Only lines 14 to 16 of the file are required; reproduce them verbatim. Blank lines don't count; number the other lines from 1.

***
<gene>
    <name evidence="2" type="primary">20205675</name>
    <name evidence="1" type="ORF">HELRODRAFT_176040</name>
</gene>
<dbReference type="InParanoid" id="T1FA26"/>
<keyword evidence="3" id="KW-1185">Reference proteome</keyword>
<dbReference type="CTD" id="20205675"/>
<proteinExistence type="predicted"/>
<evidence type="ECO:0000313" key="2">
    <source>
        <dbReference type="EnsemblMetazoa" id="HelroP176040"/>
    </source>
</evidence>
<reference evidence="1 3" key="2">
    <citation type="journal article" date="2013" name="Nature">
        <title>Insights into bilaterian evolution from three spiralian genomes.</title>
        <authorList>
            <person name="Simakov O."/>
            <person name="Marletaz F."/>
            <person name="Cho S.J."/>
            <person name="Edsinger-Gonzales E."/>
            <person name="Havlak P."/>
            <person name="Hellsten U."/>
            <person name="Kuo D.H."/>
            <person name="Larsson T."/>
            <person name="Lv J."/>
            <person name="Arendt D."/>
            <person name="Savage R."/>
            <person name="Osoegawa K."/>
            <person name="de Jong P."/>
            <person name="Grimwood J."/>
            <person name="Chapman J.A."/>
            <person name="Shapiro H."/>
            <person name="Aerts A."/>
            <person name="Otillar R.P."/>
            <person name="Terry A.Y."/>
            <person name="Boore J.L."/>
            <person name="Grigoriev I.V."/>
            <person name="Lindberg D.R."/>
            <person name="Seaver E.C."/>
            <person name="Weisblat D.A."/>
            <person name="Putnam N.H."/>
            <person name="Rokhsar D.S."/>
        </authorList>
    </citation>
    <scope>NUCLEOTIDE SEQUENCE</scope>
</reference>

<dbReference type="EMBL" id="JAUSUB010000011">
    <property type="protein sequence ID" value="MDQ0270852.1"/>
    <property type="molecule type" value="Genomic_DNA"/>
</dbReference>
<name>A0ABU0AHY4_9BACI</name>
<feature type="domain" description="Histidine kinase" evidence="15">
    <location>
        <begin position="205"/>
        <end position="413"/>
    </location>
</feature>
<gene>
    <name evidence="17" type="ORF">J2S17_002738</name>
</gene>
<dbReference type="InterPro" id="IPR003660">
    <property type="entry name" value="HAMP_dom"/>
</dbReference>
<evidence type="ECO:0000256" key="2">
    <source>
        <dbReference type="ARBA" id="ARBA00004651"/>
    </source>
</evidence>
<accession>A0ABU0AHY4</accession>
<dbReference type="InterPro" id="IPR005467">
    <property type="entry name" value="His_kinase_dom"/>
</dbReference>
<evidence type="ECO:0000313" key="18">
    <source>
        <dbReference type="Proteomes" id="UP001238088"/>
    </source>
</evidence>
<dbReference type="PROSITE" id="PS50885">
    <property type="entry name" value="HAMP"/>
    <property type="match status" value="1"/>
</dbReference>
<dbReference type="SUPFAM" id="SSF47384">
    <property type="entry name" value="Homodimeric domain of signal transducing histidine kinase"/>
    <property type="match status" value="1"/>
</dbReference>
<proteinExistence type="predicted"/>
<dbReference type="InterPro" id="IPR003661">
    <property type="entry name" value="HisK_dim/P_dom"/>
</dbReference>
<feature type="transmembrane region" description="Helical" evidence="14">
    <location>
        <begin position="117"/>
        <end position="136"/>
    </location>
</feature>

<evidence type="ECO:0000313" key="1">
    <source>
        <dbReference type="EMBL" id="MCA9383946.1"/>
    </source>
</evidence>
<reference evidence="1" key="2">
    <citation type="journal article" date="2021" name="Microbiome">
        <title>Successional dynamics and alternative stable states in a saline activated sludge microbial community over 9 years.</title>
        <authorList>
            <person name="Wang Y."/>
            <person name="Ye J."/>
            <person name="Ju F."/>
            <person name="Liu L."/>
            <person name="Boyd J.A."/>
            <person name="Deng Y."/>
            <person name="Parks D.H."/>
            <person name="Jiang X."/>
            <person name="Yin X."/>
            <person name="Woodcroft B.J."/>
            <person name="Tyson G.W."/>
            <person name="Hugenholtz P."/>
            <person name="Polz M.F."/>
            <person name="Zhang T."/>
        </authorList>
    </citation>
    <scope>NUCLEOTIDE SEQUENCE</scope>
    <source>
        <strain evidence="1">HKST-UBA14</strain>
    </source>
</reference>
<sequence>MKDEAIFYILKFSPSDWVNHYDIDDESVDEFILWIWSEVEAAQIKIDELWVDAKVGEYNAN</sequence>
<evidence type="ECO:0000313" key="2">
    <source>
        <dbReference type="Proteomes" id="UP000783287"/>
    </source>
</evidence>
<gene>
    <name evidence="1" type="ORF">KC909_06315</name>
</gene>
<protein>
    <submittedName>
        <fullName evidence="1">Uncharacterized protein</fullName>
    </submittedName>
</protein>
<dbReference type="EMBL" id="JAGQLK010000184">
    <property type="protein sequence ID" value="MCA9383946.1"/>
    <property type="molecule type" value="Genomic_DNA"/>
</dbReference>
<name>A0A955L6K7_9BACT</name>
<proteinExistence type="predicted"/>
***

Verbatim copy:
<reference evidence="1 3" key="2">
    <citation type="journal article" date="2013" name="Nature">
        <title>Insights into bilaterian evolution from three spiralian genomes.</title>